New Nurse Mistake #4: Risk Management Issues

Another typical mistake that novices in the nursing world make is the failure to follow risk management procedures. A health care risk management system, which most hospitals and health care facilities have, is formed of procedures that can detect and prevent risky situations, as the NEJM Catalyst explains.

New nurses might be tempted to skip the learning process necessary for these procedures, especially if they are looking forward to jumping straight to their nursing duties.

Tip: Learn and memorize.

You need to put in extra time to familiarize yourself with the risk management procedures of your own workplace. However, it’s worth the effort so you can help reduce the risk of danger for your patients.

New Nurse Mistake #5: Infection Prevention Issues

It’s an ongoing challenge for nurses to lower the risk of infections in hospitals and other health care settings. Approximately one out of 31 patients acquire a health care-associated infection, according to the HAI Data of the Centers for Disease Control and Prevention (CDC).

While not all risk factors are under the control of nurses, it’s possible for nurses to fail to protect patients from getting preventable infections. The neglect to observe core practices may potentially cause patients to unnecessarily acquire infections.

Tip: Follow infection prevention core practices.

In order to avoid preventable infections as you provide nursing care, you should comply with the Core Practices recommended by the CDC. Follow standard precautions such as the appropriate use of personal protective equipment (PPE), injection and medication safety, and hygiene procedures.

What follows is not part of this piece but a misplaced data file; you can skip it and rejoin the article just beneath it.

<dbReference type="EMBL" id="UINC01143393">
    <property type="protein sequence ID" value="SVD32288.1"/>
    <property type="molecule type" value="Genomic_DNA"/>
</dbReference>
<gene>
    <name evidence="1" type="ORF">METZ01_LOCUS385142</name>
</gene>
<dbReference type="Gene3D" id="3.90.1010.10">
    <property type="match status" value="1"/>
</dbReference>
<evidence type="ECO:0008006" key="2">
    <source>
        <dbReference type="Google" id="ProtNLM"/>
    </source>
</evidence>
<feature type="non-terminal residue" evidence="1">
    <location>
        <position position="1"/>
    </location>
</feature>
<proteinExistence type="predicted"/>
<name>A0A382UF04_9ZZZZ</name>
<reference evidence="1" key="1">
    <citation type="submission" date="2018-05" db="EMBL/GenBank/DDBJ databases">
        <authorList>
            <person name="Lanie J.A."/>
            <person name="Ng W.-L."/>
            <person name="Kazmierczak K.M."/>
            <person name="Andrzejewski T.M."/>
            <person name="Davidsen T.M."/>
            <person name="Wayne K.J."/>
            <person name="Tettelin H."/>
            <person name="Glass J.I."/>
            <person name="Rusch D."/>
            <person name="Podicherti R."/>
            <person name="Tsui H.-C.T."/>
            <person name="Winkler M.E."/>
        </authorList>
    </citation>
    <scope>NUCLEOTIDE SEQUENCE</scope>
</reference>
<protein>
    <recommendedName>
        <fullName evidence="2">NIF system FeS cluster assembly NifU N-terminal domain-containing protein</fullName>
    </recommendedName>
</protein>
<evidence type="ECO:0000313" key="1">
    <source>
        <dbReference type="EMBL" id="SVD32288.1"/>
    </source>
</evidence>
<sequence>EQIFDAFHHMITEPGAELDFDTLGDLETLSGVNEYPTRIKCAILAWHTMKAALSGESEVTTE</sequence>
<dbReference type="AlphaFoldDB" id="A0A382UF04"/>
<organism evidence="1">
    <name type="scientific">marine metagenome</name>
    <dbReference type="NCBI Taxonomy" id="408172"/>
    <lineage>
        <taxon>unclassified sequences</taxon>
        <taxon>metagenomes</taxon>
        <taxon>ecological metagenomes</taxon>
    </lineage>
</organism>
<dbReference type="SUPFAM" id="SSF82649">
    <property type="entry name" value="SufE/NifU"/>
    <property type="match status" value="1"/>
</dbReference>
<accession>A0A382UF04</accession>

Observing hygiene techniques can minimize your patients’ exposure to pathogens which could lead to infectious diseases.

New Nurse Mistake #6: Falling Accidents

Nurses are usually responsible for multiple patients, which is why it’s challenging to keep track of each and every one of them all the time. Some patients attempt to stand up and walk on their own even when they are not yet physically prepared to do so. These unsupervised patient efforts could lead to falling accidents that could result in injuries.

Accidental falls are a common problem among patients in the US. Patient falls cause complications to approximately 2% of hospital stays, according to an HHS Public Access article.

Tip: Monitor and connect.

To be realistic, it’s not always possible to anticipate all patient falls. However, nurses can take proactive measures to prevent most of these accidents.

You should monitor your patients at regular intervals. Assure them that they are welcome to call you or other staff members to request help. Prepare the basic items that patients need near their beds to curb their impulse to walk around without your assistance.

New Nurse Mistake #7: Lack of Self-Care

Last but not least, new nurses can make the mistake of overlooking self-care in their zeal to provide health care to patients. They may tire themselves out by taking on too many responsibilities. Nurses might also unexpectedly injure themselves at work if they overexert themselves.

Perhaps it’s not surprising that an average of 17.5% of new nurses resigns from their first job in a short span of one year, according to a study by Policy, Politics & Nursing Practice. However, there are ways that you can avoid burnout which could help you maintain your nursing career.

Tip: Nurture your well-being.

Nourish your physical, emotional, and mental health by getting enough sleep, rest, nutritious food, exercise, meditation, and healthy socialization (with proper social distancing during this pandemic, of course). Self-care for health care professionals is of utmost importance. 

The only way you can sustain your mission to take care of others as an everyday superhero is to value yourself as a human being.